Nevada Cannabis Regulators Hope Consumption Lounges Will Reduce Strip Odor
The Nevada Cannabis Compliance Board (NCCB) this week approved its parameters that will regulate forthcoming consumption lounges. One goal of such marijuana businesses is to rid the public, including the Las Vegas Strip, of incessant weed odor.
The NCCB on Tuesday ratified the process for licensing, opening, and regulating public cannabis consumption lounges statewide. The venues will provide nonresidents with a legal setting to consume recreational marijuana products purchased from a state-licensed cannabis dispensary.
Nevada legalized adult-use recreational marijuana through a 2016 ballot referendum. But since recreational sales began in 2017, nonresidents have not had a legally permitted place to consume the flower and vapes they purchased lawfully.
Nevada’s cannabis laws outlaw consumption anywhere other than inside a private residence. That means marijuana use inside casinos and hotel rooms is legally prohibited, though rarely enforced.
Guests who have visited Las Vegas in recent years are well aware that marijuana use is widespread. Walking the Strip today now comes with the familiar sights and sounds of ringing slot machines and street performers, but also a strong stench of marijuana.
State Hopes Lounges Mitigates Smell
Marijuana flower and other cannabis products are often accompanied by a strong odor when consumed, though other products such as vapes can lessen the stink. State cannabis officials believe legalizing consumption lounges will help eliminate some of the marijuana odors now commonplace in public.
Providing a legal place for individuals and visitors to consume cannabis hopefully helps both tourists who do participate in cannabis and those tourists who don’t participate in cannabis by bringing some of that consumption off the streets and into these licensed and regulated consumption lounges,” said NCCB Executive Director Tyler Klimas.
Consumption lounges will bridge the policy gap of allowing nonresidents to legally purchase marijuana, but then not offering them anywhere to lawfully consume it.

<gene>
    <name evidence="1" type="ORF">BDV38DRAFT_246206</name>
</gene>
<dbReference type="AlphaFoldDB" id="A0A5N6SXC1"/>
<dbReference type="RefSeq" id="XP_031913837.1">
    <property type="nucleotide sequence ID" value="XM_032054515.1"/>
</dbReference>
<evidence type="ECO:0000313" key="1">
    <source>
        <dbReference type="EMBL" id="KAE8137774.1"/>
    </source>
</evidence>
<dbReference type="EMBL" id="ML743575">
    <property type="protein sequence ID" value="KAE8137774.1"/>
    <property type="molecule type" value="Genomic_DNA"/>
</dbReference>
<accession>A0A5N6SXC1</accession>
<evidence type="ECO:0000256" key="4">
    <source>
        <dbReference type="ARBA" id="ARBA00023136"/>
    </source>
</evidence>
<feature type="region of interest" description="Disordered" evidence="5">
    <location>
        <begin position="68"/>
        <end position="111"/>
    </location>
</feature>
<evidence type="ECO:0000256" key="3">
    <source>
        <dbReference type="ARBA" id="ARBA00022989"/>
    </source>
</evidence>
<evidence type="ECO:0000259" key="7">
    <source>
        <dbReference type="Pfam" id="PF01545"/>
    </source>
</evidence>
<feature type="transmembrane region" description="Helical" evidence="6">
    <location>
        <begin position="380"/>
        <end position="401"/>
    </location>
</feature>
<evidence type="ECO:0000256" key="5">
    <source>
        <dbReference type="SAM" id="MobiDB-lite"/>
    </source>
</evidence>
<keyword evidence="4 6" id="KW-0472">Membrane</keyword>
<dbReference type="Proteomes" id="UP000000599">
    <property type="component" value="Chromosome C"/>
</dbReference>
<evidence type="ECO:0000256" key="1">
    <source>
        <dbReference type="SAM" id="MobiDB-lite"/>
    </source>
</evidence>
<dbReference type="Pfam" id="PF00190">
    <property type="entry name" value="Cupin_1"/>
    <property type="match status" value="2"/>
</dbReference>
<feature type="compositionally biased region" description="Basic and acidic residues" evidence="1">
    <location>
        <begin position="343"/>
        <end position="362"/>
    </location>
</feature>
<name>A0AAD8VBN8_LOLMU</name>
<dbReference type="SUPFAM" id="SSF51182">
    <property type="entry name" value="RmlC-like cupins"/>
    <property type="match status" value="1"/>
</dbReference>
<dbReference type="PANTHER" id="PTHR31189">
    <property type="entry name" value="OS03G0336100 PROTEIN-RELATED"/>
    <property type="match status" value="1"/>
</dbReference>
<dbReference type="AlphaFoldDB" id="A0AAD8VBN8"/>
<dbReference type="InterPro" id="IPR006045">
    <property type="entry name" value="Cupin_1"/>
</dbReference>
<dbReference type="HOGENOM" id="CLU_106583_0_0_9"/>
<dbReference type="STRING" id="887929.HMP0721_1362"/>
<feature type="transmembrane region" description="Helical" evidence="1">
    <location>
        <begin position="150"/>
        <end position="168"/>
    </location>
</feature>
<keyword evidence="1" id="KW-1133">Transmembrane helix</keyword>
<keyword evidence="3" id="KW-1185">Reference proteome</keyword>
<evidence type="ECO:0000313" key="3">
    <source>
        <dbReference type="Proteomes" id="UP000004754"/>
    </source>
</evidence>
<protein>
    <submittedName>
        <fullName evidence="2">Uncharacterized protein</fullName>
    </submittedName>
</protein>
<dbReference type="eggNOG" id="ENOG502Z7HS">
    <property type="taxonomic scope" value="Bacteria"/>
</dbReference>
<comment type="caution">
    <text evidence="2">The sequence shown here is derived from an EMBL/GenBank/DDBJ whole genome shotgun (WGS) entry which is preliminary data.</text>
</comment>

Nevada casinos must stay far away from marijuana and the cannabis industry, as state gaming laws require that licensed gaming operators adhere to all federal laws. With marijuana remaining a Schedule 1 narcotic on the federal law, a casino dipping its toes into cannabis would annul its suitability and result in a license revocation by the Nevada Gaming Control Board.
The NCCB detailed numerous rules that its licensed consumption lounges will need to adhere to. They include providing free water for patrons and requiring that a lounge’s parking area be tow-free to encourage guests who overconsumed to hail a ride-share service.
Consumption lounges are barred from serving alcohol and tobacco products. Guests must also not drink alcohol or smoke tobacco. Lounges must also take steps to limit the exposure of secondhand marijuana smoke/vapor to workers.
Lounges can sell food and nonalcoholic beverages and offer additional services such as yoga and THC-aided massages and therapy.
The NCCB hopes to issue consumption lounges to approved applicants before the end of the year. Half of the 20 independent consumption lounge recipients not tethered to a licensed dispensary, the board says, will go to social equity applicants.
The first round of NCCB permits will additionally include up to 50 licenses for dispensaries to build out on-site consumption facilities.
Standalone cannabis consumption lounge licenses will cost $10,000. Lounges attached to dispensaries will cost much more at $100,000 each.
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